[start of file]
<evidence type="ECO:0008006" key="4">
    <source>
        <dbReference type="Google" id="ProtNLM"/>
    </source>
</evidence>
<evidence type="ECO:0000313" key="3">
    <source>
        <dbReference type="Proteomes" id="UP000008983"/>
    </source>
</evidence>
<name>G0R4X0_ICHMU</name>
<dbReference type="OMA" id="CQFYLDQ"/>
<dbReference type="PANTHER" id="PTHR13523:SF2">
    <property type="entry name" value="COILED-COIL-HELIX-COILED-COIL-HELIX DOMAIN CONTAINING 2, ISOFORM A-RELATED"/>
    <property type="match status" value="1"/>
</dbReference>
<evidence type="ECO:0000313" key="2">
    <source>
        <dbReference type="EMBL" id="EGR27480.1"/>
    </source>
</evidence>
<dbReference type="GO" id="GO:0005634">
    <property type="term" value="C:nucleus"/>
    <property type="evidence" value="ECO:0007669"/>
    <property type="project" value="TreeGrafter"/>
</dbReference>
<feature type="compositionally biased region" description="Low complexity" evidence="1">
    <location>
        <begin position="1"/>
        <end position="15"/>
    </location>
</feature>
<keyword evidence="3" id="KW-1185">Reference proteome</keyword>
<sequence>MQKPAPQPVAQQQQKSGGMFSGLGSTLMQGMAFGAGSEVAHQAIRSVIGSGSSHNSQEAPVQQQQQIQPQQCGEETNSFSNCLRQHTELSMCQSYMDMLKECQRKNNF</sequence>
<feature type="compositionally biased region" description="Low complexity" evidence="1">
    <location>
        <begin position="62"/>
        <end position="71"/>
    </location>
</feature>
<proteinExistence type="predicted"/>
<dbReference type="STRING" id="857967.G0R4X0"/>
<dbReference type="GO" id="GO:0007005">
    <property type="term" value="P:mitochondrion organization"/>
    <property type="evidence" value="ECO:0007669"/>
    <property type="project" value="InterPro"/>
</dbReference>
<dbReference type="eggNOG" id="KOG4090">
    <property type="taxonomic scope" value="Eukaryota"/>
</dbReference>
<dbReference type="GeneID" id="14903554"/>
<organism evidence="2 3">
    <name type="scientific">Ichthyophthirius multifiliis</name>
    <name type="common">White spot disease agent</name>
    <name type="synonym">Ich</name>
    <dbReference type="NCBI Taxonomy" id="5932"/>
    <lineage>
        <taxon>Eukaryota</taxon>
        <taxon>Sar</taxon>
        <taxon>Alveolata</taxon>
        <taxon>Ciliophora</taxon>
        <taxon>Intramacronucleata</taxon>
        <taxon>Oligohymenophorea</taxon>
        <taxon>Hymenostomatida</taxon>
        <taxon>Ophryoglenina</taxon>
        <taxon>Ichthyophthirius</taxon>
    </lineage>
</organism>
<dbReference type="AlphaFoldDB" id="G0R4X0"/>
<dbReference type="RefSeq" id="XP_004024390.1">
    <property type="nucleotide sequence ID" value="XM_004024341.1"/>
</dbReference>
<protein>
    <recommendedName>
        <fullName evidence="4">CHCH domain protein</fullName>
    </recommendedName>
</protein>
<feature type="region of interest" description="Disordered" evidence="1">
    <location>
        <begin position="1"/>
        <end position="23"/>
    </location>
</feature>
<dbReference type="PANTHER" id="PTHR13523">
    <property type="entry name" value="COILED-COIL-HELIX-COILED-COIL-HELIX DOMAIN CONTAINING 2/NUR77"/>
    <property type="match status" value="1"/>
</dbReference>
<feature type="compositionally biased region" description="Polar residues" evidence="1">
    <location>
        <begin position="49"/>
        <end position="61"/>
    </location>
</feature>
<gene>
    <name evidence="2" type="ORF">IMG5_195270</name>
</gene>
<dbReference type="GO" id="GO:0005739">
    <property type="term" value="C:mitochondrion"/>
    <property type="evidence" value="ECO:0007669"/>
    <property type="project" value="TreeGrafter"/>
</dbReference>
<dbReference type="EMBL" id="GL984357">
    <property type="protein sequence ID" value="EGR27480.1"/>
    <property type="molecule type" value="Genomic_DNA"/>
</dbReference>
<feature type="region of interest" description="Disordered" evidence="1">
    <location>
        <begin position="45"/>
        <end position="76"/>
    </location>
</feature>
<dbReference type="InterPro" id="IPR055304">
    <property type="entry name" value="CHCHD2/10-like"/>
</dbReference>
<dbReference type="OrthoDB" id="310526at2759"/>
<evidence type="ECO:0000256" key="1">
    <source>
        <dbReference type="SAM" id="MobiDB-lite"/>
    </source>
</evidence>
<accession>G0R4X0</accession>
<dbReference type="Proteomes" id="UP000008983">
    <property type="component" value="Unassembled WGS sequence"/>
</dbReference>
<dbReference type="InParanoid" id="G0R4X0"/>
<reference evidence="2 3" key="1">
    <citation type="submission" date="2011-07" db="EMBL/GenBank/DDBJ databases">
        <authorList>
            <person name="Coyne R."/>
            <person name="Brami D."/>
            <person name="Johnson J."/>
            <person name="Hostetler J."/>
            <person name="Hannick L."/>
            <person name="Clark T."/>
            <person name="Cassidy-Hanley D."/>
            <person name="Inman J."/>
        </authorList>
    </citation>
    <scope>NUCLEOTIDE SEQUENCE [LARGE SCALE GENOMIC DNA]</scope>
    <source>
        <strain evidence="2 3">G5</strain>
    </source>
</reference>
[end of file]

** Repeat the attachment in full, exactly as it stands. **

<evidence type="ECO:0008006" key="4">
    <source>
        <dbReference type="Google" id="ProtNLM"/>
    </source>
</evidence>
<evidence type="ECO:0000313" key="3">
    <source>
        <dbReference type="Proteomes" id="UP000008983"/>
    </source>
</evidence>
<name>G0R4X0_ICHMU</name>
<dbReference type="OMA" id="CQFYLDQ"/>
<dbReference type="PANTHER" id="PTHR13523:SF2">
    <property type="entry name" value="COILED-COIL-HELIX-COILED-COIL-HELIX DOMAIN CONTAINING 2, ISOFORM A-RELATED"/>
    <property type="match status" value="1"/>
</dbReference>
<evidence type="ECO:0000313" key="2">
    <source>
        <dbReference type="EMBL" id="EGR27480.1"/>
    </source>
</evidence>
<dbReference type="GO" id="GO:0005634">
    <property type="term" value="C:nucleus"/>
    <property type="evidence" value="ECO:0007669"/>
    <property type="project" value="TreeGrafter"/>
</dbReference>
<feature type="compositionally biased region" description="Low complexity" evidence="1">
    <location>
        <begin position="1"/>
        <end position="15"/>
    </location>
</feature>
<keyword evidence="3" id="KW-1185">Reference proteome</keyword>
<sequence>MQKPAPQPVAQQQQKSGGMFSGLGSTLMQGMAFGAGSEVAHQAIRSVIGSGSSHNSQEAPVQQQQQIQPQQCGEETNSFSNCLRQHTELSMCQSYMDMLKECQRKNNF</sequence>
<feature type="compositionally biased region" description="Low complexity" evidence="1">
    <location>
        <begin position="62"/>
        <end position="71"/>
    </location>
</feature>
<proteinExistence type="predicted"/>
<dbReference type="STRING" id="857967.G0R4X0"/>
<dbReference type="GO" id="GO:0007005">
    <property type="term" value="P:mitochondrion organization"/>
    <property type="evidence" value="ECO:0007669"/>
    <property type="project" value="InterPro"/>
</dbReference>
<dbReference type="eggNOG" id="KOG4090">
    <property type="taxonomic scope" value="Eukaryota"/>
</dbReference>
<dbReference type="GeneID" id="14903554"/>
<organism evidence="2 3">
    <name type="scientific">Ichthyophthirius multifiliis</name>
    <name type="common">White spot disease agent</name>
    <name type="synonym">Ich</name>
    <dbReference type="NCBI Taxonomy" id="5932"/>
    <lineage>
        <taxon>Eukaryota</taxon>
        <taxon>Sar</taxon>
        <taxon>Alveolata</taxon>
        <taxon>Ciliophora</taxon>
        <taxon>Intramacronucleata</taxon>
        <taxon>Oligohymenophorea</taxon>
        <taxon>Hymenostomatida</taxon>
        <taxon>Ophryoglenina</taxon>
        <taxon>Ichthyophthirius</taxon>
    </lineage>
</organism>
<dbReference type="AlphaFoldDB" id="G0R4X0"/>
<dbReference type="RefSeq" id="XP_004024390.1">
    <property type="nucleotide sequence ID" value="XM_004024341.1"/>
</dbReference>
<protein>
    <recommendedName>
        <fullName evidence="4">CHCH domain protein</fullName>
    </recommendedName>
</protein>
<feature type="region of interest" description="Disordered" evidence="1">
    <location>
        <begin position="1"/>
        <end position="23"/>
    </location>
</feature>
<dbReference type="PANTHER" id="PTHR13523">
    <property type="entry name" value="COILED-COIL-HELIX-COILED-COIL-HELIX DOMAIN CONTAINING 2/NUR77"/>
    <property type="match status" value="1"/>
</dbReference>
<feature type="compositionally biased region" description="Polar residues" evidence="1">
    <location>
        <begin position="49"/>
        <end position="61"/>
    </location>
</feature>
<gene>
    <name evidence="2" type="ORF">IMG5_195270</name>
</gene>
<dbReference type="GO" id="GO:0005739">
    <property type="term" value="C:mitochondrion"/>
    <property type="evidence" value="ECO:0007669"/>
    <property type="project" value="TreeGrafter"/>
</dbReference>
<dbReference type="EMBL" id="GL984357">
    <property type="protein sequence ID" value="EGR27480.1"/>
    <property type="molecule type" value="Genomic_DNA"/>
</dbReference>
<feature type="region of interest" description="Disordered" evidence="1">
    <location>
        <begin position="45"/>
        <end position="76"/>
    </location>
</feature>
<dbReference type="InterPro" id="IPR055304">
    <property type="entry name" value="CHCHD2/10-like"/>
</dbReference>
<dbReference type="OrthoDB" id="310526at2759"/>
<evidence type="ECO:0000256" key="1">
    <source>
        <dbReference type="SAM" id="MobiDB-lite"/>
    </source>
</evidence>
<accession>G0R4X0</accession>
<dbReference type="Proteomes" id="UP000008983">
    <property type="component" value="Unassembled WGS sequence"/>
</dbReference>
<dbReference type="InParanoid" id="G0R4X0"/>
<reference evidence="2 3" key="1">
    <citation type="submission" date="2011-07" db="EMBL/GenBank/DDBJ databases">
        <authorList>
            <person name="Coyne R."/>
            <person name="Brami D."/>
            <person name="Johnson J."/>
            <person name="Hostetler J."/>
            <person name="Hannick L."/>
            <person name="Clark T."/>
            <person name="Cassidy-Hanley D."/>
            <person name="Inman J."/>
        </authorList>
    </citation>
    <scope>NUCLEOTIDE SEQUENCE [LARGE SCALE GENOMIC DNA]</scope>
    <source>
        <strain evidence="2 3">G5</strain>
    </source>
</reference>